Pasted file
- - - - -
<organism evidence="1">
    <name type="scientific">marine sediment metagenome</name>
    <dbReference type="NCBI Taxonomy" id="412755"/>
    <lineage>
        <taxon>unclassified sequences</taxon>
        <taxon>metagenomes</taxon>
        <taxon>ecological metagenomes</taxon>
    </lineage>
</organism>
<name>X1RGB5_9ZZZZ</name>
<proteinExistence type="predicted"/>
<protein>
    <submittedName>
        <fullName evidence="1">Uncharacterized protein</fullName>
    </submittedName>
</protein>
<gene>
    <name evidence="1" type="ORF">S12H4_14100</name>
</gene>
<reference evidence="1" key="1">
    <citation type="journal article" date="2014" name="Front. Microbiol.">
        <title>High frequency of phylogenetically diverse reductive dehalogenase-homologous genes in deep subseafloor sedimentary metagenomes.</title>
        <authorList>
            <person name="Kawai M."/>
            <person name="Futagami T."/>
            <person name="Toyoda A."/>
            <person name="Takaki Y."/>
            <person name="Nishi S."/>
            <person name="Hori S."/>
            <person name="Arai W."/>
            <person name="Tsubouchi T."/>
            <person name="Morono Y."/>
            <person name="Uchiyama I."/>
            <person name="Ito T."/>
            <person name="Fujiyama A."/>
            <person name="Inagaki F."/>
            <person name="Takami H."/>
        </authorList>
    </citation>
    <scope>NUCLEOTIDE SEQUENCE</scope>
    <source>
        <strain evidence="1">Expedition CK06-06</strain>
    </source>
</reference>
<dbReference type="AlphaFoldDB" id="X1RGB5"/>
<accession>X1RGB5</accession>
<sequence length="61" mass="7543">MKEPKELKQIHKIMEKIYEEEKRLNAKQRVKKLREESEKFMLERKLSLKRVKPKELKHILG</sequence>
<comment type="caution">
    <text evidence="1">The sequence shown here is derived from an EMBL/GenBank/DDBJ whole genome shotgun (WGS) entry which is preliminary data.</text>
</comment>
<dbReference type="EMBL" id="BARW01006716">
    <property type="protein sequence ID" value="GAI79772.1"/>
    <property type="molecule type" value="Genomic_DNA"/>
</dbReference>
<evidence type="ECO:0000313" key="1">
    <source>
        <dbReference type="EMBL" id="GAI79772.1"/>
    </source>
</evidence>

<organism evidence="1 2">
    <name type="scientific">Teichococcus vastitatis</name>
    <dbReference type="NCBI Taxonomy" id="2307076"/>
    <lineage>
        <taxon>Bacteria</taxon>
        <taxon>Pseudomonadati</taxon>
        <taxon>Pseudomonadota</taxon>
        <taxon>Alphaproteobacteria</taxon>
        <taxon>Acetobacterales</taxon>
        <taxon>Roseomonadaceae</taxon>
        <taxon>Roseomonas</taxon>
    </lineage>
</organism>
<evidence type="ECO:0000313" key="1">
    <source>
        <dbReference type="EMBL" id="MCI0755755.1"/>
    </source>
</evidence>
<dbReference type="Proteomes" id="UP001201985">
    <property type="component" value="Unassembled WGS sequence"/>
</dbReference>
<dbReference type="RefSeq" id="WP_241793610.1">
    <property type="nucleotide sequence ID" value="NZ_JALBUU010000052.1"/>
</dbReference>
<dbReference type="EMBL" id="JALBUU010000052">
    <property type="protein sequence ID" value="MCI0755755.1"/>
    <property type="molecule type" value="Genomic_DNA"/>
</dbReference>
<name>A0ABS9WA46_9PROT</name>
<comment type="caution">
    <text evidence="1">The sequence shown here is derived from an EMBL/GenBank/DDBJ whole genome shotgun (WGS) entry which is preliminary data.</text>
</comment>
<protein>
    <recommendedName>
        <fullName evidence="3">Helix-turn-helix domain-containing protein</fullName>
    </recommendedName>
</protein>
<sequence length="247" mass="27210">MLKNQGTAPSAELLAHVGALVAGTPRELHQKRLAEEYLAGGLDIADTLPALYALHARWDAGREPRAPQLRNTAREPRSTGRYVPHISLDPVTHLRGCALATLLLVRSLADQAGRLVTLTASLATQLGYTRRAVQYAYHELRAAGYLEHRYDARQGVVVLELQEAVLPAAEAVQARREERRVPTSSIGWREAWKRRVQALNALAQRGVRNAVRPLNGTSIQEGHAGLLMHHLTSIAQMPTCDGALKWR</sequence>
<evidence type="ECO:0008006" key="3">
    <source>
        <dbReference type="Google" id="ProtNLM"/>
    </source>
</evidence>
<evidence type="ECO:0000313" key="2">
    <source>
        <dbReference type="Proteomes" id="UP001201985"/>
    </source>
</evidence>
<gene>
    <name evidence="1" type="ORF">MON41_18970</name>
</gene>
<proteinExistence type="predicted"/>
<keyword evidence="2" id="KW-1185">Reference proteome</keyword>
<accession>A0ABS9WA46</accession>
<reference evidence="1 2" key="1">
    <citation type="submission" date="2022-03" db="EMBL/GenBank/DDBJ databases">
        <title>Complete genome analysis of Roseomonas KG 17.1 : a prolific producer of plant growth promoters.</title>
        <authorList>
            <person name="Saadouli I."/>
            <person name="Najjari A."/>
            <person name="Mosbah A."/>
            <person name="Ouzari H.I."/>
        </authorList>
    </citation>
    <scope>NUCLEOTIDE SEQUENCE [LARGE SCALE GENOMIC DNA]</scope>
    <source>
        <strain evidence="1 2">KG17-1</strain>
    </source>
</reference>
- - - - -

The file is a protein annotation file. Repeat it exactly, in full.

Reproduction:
<organism evidence="1">
    <name type="scientific">marine sediment metagenome</name>
    <dbReference type="NCBI Taxonomy" id="412755"/>
    <lineage>
        <taxon>unclassified sequences</taxon>
        <taxon>metagenomes</taxon>
        <taxon>ecological metagenomes</taxon>
    </lineage>
</organism>
<name>X1RGB5_9ZZZZ</name>
<proteinExistence type="predicted"/>
<protein>
    <submittedName>
        <fullName evidence="1">Uncharacterized protein</fullName>
    </submittedName>
</protein>
<gene>
    <name evidence="1" type="ORF">S12H4_14100</name>
</gene>
<reference evidence="1" key="1">
    <citation type="journal article" date="2014" name="Front. Microbiol.">
        <title>High frequency of phylogenetically diverse reductive dehalogenase-homologous genes in deep subseafloor sedimentary metagenomes.</title>
        <authorList>
            <person name="Kawai M."/>
            <person name="Futagami T."/>
            <person name="Toyoda A."/>
            <person name="Takaki Y."/>
            <person name="Nishi S."/>
            <person name="Hori S."/>
            <person name="Arai W."/>
            <person name="Tsubouchi T."/>
            <person name="Morono Y."/>
            <person name="Uchiyama I."/>
            <person name="Ito T."/>
            <person name="Fujiyama A."/>
            <person name="Inagaki F."/>
            <person name="Takami H."/>
        </authorList>
    </citation>
    <scope>NUCLEOTIDE SEQUENCE</scope>
    <source>
        <strain evidence="1">Expedition CK06-06</strain>
    </source>
</reference>
<dbReference type="AlphaFoldDB" id="X1RGB5"/>
<accession>X1RGB5</accession>
<sequence length="61" mass="7543">MKEPKELKQIHKIMEKIYEEEKRLNAKQRVKKLREESEKFMLERKLSLKRVKPKELKHILG</sequence>
<comment type="caution">
    <text evidence="1">The sequence shown here is derived from an EMBL/GenBank/DDBJ whole genome shotgun (WGS) entry which is preliminary data.</text>
</comment>
<dbReference type="EMBL" id="BARW01006716">
    <property type="protein sequence ID" value="GAI79772.1"/>
    <property type="molecule type" value="Genomic_DNA"/>
</dbReference>
<evidence type="ECO:0000313" key="1">
    <source>
        <dbReference type="EMBL" id="GAI79772.1"/>
    </source>
</evidence>

<organism evidence="1 2">
    <name type="scientific">Teichococcus vastitatis</name>
    <dbReference type="NCBI Taxonomy" id="2307076"/>
    <lineage>
        <taxon>Bacteria</taxon>
        <taxon>Pseudomonadati</taxon>
        <taxon>Pseudomonadota</taxon>
        <taxon>Alphaproteobacteria</taxon>
        <taxon>Acetobacterales</taxon>
        <taxon>Roseomonadaceae</taxon>
        <taxon>Roseomonas</taxon>
    </lineage>
</organism>
<evidence type="ECO:0000313" key="1">
    <source>
        <dbReference type="EMBL" id="MCI0755755.1"/>
    </source>
</evidence>
<dbReference type="Proteomes" id="UP001201985">
    <property type="component" value="Unassembled WGS sequence"/>
</dbReference>
<dbReference type="RefSeq" id="WP_241793610.1">
    <property type="nucleotide sequence ID" value="NZ_JALBUU010000052.1"/>
</dbReference>
<dbReference type="EMBL" id="JALBUU010000052">
    <property type="protein sequence ID" value="MCI0755755.1"/>
    <property type="molecule type" value="Genomic_DNA"/>
</dbReference>
<name>A0ABS9WA46_9PROT</name>
<comment type="caution">
    <text evidence="1">The sequence shown here is derived from an EMBL/GenBank/DDBJ whole genome shotgun (WGS) entry which is preliminary data.</text>
</comment>
<protein>
    <recommendedName>
        <fullName evidence="3">Helix-turn-helix domain-containing protein</fullName>
    </recommendedName>
</protein>
<sequence length="247" mass="27210">MLKNQGTAPSAELLAHVGALVAGTPRELHQKRLAEEYLAGGLDIADTLPALYALHARWDAGREPRAPQLRNTAREPRSTGRYVPHISLDPVTHLRGCALATLLLVRSLADQAGRLVTLTASLATQLGYTRRAVQYAYHELRAAGYLEHRYDARQGVVVLELQEAVLPAAEAVQARREERRVPTSSIGWREAWKRRVQALNALAQRGVRNAVRPLNGTSIQEGHAGLLMHHLTSIAQMPTCDGALKWR</sequence>
<evidence type="ECO:0008006" key="3">
    <source>
        <dbReference type="Google" id="ProtNLM"/>
    </source>
</evidence>
<evidence type="ECO:0000313" key="2">
    <source>
        <dbReference type="Proteomes" id="UP001201985"/>
    </source>
</evidence>
<gene>
    <name evidence="1" type="ORF">MON41_18970</name>
</gene>
<proteinExistence type="predicted"/>
<keyword evidence="2" id="KW-1185">Reference proteome</keyword>
<accession>A0ABS9WA46</accession>
<reference evidence="1 2" key="1">
    <citation type="submission" date="2022-03" db="EMBL/GenBank/DDBJ databases">
        <title>Complete genome analysis of Roseomonas KG 17.1 : a prolific producer of plant growth promoters.</title>
        <authorList>
            <person name="Saadouli I."/>
            <person name="Najjari A."/>
            <person name="Mosbah A."/>
            <person name="Ouzari H.I."/>
        </authorList>
    </citation>
    <scope>NUCLEOTIDE SEQUENCE [LARGE SCALE GENOMIC DNA]</scope>
    <source>
        <strain evidence="1 2">KG17-1</strain>
    </source>
</reference>